*filter
:INPUT ACCEPT [2:130]
:FORWARD ACCEPT [0:0]
:OUTPUT ACCEPT [119:14185]
-A INPUT -s 127.0.0.0/8 -j ACCEPT
-A INPUT -p tcp -m tcp –dport 22 -j ACCEPT
-A INPUT -p tcp -m tcp –dport 80 -j ACCEPT
-A INPUT -p tcp -m tcp –tcp-flags FIN,SYN,RST,ACK SYN -j DROP
COMMIT

This would allow all traffic from 127.0.0.0/8, on port 22 and 80. Other (TCP/IP) SYN packages (so on all the other connections) would be dropped.
Now you see, that your counter for the SYN DROP rule is increasing and you want to know what is rejected, but how?

The simple answer is ULOG – the netfilter userspace logging daemon.
In Debian you have got various implementations/variants of it, the local logging one (which I will use here, just called ulogd) and the -postgres, -mysql and -sqlite3 one (that are not the exact package names), with that you also can log everything to a (remote) database.
An special variant is the -pcap one, it will write the logs in the .pcap format, so you can analyze the full traffic.

So for our example it is enough to install the package:

apt-get install ulogd

And then add another rule BEFORE our SYN DROP:

-A INPUT -p tcp -m tcp –tcp-flags FIN,SYN,RST,ACK SYN -j ULOG
-A INPUT -p tcp -m tcp –tcp-flags FIN,SYN,RST,ACK SYN -j DROP

Now you will find in /var/log/ulog/syslogemu.log a log of all connections, which would be dropped, the log looks like this:

Aug 13 14:42:07 srv1 IN=eth0 OUT= MAC=00:0c:29:8c:2b:6c:00:d0:02:eb:e8:0a:08:00  SRC=75.125.70.194 DST=XXX.XXX.XXX.XXX LEN=40 TOS=00 PREC=0x00 TTL=54 ID=9566 PROTO=TCP SPT=57144 DPT=445 SEQ=2770468863 ACK=0 WINDOW=512 SYN URGP=0
Aug 13 14:45:29 srv1 IN=eth0 OUT= MAC=00:0c:29:8c:2b:6c:00:d0:02:eb:e8:0a:08:00  SRC=75.125.70.194 DST=XXX.XXX.XXX.XXX LEN=40 TOS=00 PREC=0x00 TTL=55 ID=13702 PROTO=TCP SPT=58528 DPT=445 SEQ=1217789951 ACK=0 WINDOW=512 SYN URGP=0

So you have got now the information about the full date, mac address (mostly it will be the one of your gateway), source and destination IP, source and destination port, length, protocol, etc.

You also could use it to log outgoing connections to port 80 and the IRC ports:

-A OUTPUT -p tcp -m tcp –dport 80 -j ULOG

-A OUTPUT -p tcp -m tcp –dport 6666:6669 -j ULOG

Whatever you want.

glusterfs Wheezy status

While many (german) IT magazines write about glusterfs since RedHat has taken it over, here is a short summarzy of the glusterfs Debian packaging status.

  • Debian stable/Squeeze delivers 3.0.5-1 and I just updated it on squeeze-backports to 3.2.7
  • Squeeze will come with 3.2.7, which is the latest release of the 3.2.x series. 3.3.0 was too new for me to upload it for Whezzy, also if it was released before Whezzy was frozen
  • You also could get 3.3.0 from experimental. 3.3.1 should be out soon and I will try to keep the packages up to date

If you are interested, I am still seeking for help!

Isla de Fuerteventura 2012

Just a few photos of my vacation on the Isla de Fuerteventura in july 2012 :) But travelling will be continued in 2012 to Belek in the Turkey on Oct+Nov!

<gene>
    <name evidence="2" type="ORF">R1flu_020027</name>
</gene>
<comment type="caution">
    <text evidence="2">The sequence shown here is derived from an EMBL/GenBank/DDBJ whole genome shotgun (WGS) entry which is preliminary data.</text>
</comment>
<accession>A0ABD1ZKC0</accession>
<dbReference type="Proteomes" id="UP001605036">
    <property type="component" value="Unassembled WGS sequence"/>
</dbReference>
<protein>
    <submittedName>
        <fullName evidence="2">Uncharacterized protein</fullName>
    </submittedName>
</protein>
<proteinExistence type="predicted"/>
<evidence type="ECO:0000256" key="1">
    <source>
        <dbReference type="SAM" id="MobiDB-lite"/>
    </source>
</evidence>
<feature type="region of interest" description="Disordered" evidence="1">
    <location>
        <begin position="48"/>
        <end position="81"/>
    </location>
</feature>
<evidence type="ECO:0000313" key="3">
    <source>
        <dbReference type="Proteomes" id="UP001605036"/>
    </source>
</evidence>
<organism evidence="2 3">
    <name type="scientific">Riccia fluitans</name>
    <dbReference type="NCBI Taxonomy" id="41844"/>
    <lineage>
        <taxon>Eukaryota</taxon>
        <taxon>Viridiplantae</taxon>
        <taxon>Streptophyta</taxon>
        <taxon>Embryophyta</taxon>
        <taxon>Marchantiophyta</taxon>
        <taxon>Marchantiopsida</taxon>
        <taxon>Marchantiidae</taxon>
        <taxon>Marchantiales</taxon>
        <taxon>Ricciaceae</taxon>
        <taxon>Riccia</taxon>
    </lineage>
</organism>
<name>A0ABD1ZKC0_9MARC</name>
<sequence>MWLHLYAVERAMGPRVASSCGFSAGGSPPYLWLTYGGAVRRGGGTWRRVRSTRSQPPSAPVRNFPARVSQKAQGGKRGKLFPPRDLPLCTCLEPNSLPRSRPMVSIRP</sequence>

OTRS updates

Debian Wheezy will come with otrs 3.1.7, I also backported one important upstream patch from 3.1.8 to it. Also you can get now 3.1.8+dfsg1-1 from experimental :)

With the 3.1.7 packaging I also migrated our otrs instance from 2.4.9 to 3.1.7 a few weeks ago, with some small problems:

  • We are using Apache as webserver for otrs, which requires the libapache2-reload-perl package. It is just a recommends, because if you run otrs on another webserver, it is not required. So this package was missing after the upgrade and Apache silently died. But having a look at the error.log mod_perl complains about the missing module.
  • We are using MySQL as database backend. With MySQL 5.5 Oracle changed the default storage engine from MyISAM to InnoDB, which is a good choice, but OTRS never used the ENGINE option in their installation and upgrade MySQL scripts. So if you upgrade an existing installation, some ALTER TABLE would fail, because of some FK fuck up between MyISAM and InnoDB tables. That was fixed with 3.1.5+dfsg1-2 by adding some “default storage engine” foo, but our remote MySQL cluster did not knew this option, yet, so I also had to patch out my patches on upgrading :(
    I am already interested in better fixes for the packaging!
  • Printing/Exporting tickets resulted in an “Internal server error”, fixed with 3.1.7+dfsg1-2 by adjusting the font paths. The Perl module has dropped the embedded font copies.

Now after five years of working with otrs 2.x in my company, all our agents accept the new 3.1 one and they are happy with it :-)

In the next weeks I also will check a backport of the 3.1.7 release for Squeeze.

 

Debian Wheezy status of fglrx-driver

After too much months without a working fglrx-driver for Wheezys Xserver 1.12 we have got now a fully working version!

What happened?

  • On the 14.05.2012 fglrx-driver was removed in favour of the xserver 1.12 upgrade
  • AMD decided to not publish their driver on an monthly base anymore :(
  • After some more user complaints AMD published the 12-6~beta driver with 1.12 xserver support, but it also removes support for “older” hardware (RadeonHD 2000-4000 series) and this release introduced the bug #675940 which made fglrx-driver completly unuseable on amd64 (crashing Xorg)
  • The 12-6 release also did not fix the crash bug and it was scheduled for something like october (if I remember correctly)
  • After some mail traffic with some AMD developers and another month waiting for an offical answer, AMD created a point release for Debian! Much thanks to AMD! So I have called it 12-6+point and it is working like a charm :)

Freeze exception for it is filled since > 10 days, we are now just waiting for an answer.

If you are missing support for the older RadeonHD series, Andreas (co-maint of fglrx-driver) just packaged the legacy driver, which is available in experimental.
Very much thanks to him, especially for all his very good fglrx-driver packaging work!